Potted Parkin (Gingerbread with a Head--of Rich & Creamy Frosting)

By creamtea
December 13, 2012
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Potted Parkin (Gingerbread with a Head--of Rich & Creamy Frosting)

Author Notes: One winter, I made gingerbread nearly every week. Come Thursday afternoon, I'd haul out the spices and Laurie Colwin's delightful book, Home Cooking, and whip up a batch of her spicy gingerbread. I did not grow up with gingerbread; my mother's honey cake, with its mellow flavors and hints of orange and spice, was what I was accustomed to. But they are part of the same family of spicy baked treats -- kissing cousins, you might say. This cake is a hybrid: I based my recipe partly on Laurie's gingerbread, partly on my mother's cake. I subbed Lyle's Golden Syrup for the molasses/honey component, because I am an avowed Anglophile and because I like the tin it comes in. I included the fragrant orange zest of my mother's honey cake, added a hit of diced crystallized ginger, and subbed a dark malty Porter or a stout for the more usual liquids (buttermilk in the case of gingerbread, brewed strong coffee in the case of honey cake). Adding an extra egg yolk made for a more moist and tender result. The cake improves in flavor after a day, at which point it seems to want a creamy finish. You could serve it with whipped cream, but I recommend the dreamy frosting I devised below, a blend of cream cheese and crème frâiche, which is very soft and flowy and is the crowning glory of this sweet and spicy confection. Spread it on top of the cake or on individual portions, and let billow gently over the edges.
Please try this recipe exactly as written first before succumbing to the temptation to "improve" it with additional spices or flavorings--it is just lovely as it is.


Food52 Review: Creamtea does a good job in preparing you that this is not a typical Parkin, nor is it a typical gingerbread. Her hybrid version yields a dense cake but not heavy cake. The substitution of Golden Syrup in place of black treacle or dark molasses produces a much lighter cake, both in color and in texture than that of the typical versions. She has just the right amount of spices (even the black pepper) without being overbearing.Chef Lisa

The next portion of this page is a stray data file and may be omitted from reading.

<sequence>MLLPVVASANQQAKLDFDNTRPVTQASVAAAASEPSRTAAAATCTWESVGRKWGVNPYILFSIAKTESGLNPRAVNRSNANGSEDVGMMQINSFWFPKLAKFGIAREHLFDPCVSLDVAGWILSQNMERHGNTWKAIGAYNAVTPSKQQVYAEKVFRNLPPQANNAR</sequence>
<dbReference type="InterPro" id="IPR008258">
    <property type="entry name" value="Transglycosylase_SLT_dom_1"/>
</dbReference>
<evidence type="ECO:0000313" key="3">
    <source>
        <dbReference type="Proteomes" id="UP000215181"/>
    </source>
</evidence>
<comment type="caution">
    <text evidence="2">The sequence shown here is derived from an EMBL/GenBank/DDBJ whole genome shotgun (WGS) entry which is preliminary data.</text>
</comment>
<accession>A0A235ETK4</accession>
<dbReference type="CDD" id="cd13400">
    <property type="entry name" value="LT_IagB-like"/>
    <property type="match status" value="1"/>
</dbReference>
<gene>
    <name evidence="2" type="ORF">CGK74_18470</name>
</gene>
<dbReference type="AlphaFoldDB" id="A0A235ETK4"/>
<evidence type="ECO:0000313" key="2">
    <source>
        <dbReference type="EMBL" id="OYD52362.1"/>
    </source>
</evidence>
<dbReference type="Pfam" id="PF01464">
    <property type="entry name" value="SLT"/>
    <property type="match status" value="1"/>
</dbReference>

Makes: one 9-inch cake

For the Cake

  • 1 1/2 cups all-purpose flour
  • 1/2 teaspoon baking soda
  • 2 teaspoons ground ginger
  • 1/4 teaspoon ground cinnamon
  • 1/4 teaspoon ground cloves
  • 1/4 teaspoon ground mace
  • 6 to 12 half-grinds black pepper -- just a pinch
  • 1 pinch fine sea salt
  • 1/2 cup (1 cube) butter
  • 1/2 cup dark brown sugar
  • 2 large eggs plus one yolk
  • 1/2 cup Lyle's Golden Syrup
  • 1/2 cup stout or porter -- Oatmeal Stout by Samuel Smith works particularly well and gives you your daily intake of complex carbohydrates. Kidding.
  • Grated zest of one large orange (about 1 tablespoon)
  • 3 tablespoons crystallized ginger, the non-uniform type coated in granulated sugar, cut into small dice and tossed with a little flour to prevent sinking
  1. Preheat oven to 350º F and butter and flour a 9-inch round cake pan. Line the pan with baking parchment -- else the crystallized ginger will bond with the pan like crazy glue. Butter and flour the parchment for good measure.
  2. In a medium bowl, combine the flour, baking soda, spices, and salt. Whisk together and set aside.
  3. In a large bowl with an electric mixer, cream the butter with the sugar. Add eggs, one at a time, beating well after each addition. Beat in the golden syrup. Stir in the orange zest.
  4. Alternately add the dry ingredients and the porter in three additions, beginning and ending with the flour mixture, beating after each until just combined; do not over-beat or cake will be tough. Stir in diced ginger.
  5. Scrape batter into prepared pan, smooth with a rubber scraper, and rotate back and forth briskly a few times to settle the batter in the pan. Place on rack in center of oven. Bake 20 to 35 minutes or just until toothpick inserted in center comes out clean.
  6. Cool cake on a rack 10 minutes, run a sharp knife around edge, and invert onto rack to cool completely. Remove parchment.
  7. Serve with whipped cream or with the following frosting.

For the frosting

  • 1 8-ounce block of Neufchâtel cheese or cream cheese, softened
  • 2 tablespoons unsalted butter, softened
  • 3 heaping tablespoons crème frâiche
  • 1 pinch salt
  • 1 tablespoon vanilla extract
  • 2 tablespoons Lyle's Golden Syrup
  • 1/4 cup confectioners' sugar (more or less), measured and then sifted
  1. Combine the cream cheese, butter, and crème frâiche in a medium bowl and beat with electric mixer until combined. Beat in Golden Syrup, then confectioners' sugar by the tablespoon, tasting as you go. When it tastes right, it's done. You may need to chill the frosting in the fridge for an hour or so to firm it up; it will be pretty soft.
  2. Frost the top of the cake generously. There will likely be enough left over for you to store in a monkey dish in the fridge and spoon out when no one is looking.
  3. Put the kettle on, make a cup of coffee or two, and cut a couple of fat slices of cake, one for you, one for a friend.

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